Saving Some Green for Your Green Thumb
Gardening is a wonderful hobby. It comes with the satisfaction of growing a living thing right out of the dirt. If that’s not impressive, what is? However, with pots, tools, seeds and fertilizer, the cost of connecting with nature can be steeper than you might like. Here are some tips to extend the reach of your green thumb.
Check out seed deals early in the year. Nurseries typically put seeds on sale in the first quarter of the year. Make sure you don’t wait until the end of March. Everyone else wants the same cool stuff you do, especially if it’s on sale. Supplies of specialty items can run out fast.
Invest in quality equipment. It might be tempting to go for the cheaper tools. A shovel is a shovel, right? The reality is that metal quality can vary, and a cheap plastic handle will often break or wear out faster than a nice wooden one. In the long run, you’ll save money because you won’t have to replace anything.
Focus on now. In order to offset the higher costs of better quality tools, buy only the equipment that you immediately need. As beautiful as the red-lacquered shears look, if you don’t have any bushes to trim, delay the purchase until you do. Additionally, stick to tried-and-true equipment. You don’t need any infomercial gimmicks in order to dazzle the neighborhood with a beautiful front yard.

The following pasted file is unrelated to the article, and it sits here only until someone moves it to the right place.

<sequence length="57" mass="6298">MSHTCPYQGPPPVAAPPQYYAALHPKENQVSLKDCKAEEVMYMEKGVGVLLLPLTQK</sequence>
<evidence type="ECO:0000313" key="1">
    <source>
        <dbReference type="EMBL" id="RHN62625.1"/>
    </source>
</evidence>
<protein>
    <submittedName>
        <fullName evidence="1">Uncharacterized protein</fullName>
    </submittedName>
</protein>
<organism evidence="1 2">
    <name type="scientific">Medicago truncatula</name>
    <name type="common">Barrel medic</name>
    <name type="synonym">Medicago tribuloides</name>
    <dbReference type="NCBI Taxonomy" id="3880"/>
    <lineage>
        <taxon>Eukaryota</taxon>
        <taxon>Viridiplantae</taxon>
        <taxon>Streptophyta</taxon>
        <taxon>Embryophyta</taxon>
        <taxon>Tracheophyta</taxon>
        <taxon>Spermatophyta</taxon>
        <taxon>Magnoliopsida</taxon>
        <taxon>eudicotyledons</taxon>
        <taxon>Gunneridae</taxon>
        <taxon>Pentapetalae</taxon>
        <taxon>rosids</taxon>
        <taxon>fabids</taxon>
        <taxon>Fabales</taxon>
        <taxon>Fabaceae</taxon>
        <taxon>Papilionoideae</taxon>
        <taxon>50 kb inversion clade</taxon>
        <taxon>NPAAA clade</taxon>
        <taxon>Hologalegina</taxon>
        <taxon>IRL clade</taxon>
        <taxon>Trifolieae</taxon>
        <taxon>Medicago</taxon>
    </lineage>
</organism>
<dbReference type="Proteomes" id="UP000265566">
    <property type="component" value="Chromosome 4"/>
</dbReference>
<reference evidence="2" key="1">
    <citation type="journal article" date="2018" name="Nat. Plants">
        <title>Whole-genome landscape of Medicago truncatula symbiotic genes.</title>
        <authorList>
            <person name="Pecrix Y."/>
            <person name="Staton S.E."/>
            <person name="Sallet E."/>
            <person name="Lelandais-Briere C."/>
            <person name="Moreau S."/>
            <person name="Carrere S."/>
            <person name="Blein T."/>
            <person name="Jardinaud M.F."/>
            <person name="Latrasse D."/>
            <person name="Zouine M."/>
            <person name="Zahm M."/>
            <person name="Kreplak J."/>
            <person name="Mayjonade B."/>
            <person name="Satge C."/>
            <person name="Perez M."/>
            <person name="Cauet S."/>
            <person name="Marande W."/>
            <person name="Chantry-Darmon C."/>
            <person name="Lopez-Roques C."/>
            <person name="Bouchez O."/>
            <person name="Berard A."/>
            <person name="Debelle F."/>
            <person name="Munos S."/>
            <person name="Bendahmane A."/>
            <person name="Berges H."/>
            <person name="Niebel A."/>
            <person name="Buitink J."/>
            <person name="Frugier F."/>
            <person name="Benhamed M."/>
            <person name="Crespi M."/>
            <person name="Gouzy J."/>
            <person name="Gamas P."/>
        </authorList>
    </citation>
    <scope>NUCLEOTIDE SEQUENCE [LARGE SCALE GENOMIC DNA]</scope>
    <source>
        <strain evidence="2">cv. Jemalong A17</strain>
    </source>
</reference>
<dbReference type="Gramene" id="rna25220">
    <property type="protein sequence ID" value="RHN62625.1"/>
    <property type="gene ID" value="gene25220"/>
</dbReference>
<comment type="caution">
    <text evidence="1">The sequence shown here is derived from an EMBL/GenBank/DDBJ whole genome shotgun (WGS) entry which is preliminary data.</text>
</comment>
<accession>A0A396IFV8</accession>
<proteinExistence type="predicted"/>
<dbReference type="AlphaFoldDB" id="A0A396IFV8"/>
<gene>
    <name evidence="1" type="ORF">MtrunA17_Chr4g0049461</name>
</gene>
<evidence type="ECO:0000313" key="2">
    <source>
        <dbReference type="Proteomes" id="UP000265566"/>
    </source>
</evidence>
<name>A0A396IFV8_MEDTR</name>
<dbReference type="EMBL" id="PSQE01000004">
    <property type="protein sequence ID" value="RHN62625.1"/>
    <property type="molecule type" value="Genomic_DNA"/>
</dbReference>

There’s one piece of equipment you can go cheap on. A watering can is a watering can. It can be nice to have more than one so you’re not filling it up over and over. Instead of buying several, you can poke holes in the lids of used milk jugs. Just make sure to wash them out beforehand so they don’t end up smelling sour.
Kitchen wastes are garden supplies. Before you toss your coffee grounds, consider adding them to your potting soil. The grounds will help your plants absorb nitrogen. Calcium from crushed eggshells will help fortify cell walls so that your plants grow tall and sturdy.
Buy perennial flowers instead of annuals. While annuals grow from the seed, bloom and then die within the course of one season, perennials will come back year after year. Before you go out and buy seeds, look up which of the U.S. Department of Agriculture Plant Hardiness Zones you live in. Winters in some places are harsh enough to kill even the most rugged perennials.
Ditch the terra cotta. Terra cotta pots are porous. They are great for plants, as they can help prevent over-watering. However, any water that is in the pot during winter will expand and cause flaking or cracking. On top of that, terra cotta is heavy. Resin pots are a great alternative. Advances in material development mean that you can still enjoy the rustic look you get with terra cotta.
Invite your green friends inside. When the weather gets cold, save your favorite potted plants by bringing them inside. Set them near a south-facing window, and they’ll spend the winter brightening up your living space and refreshing the oxygen in your air.
Just remember, the larger your garden, the more responsibility you have. Unless you’re growing cacti or succulents, most plants need to be watered every day.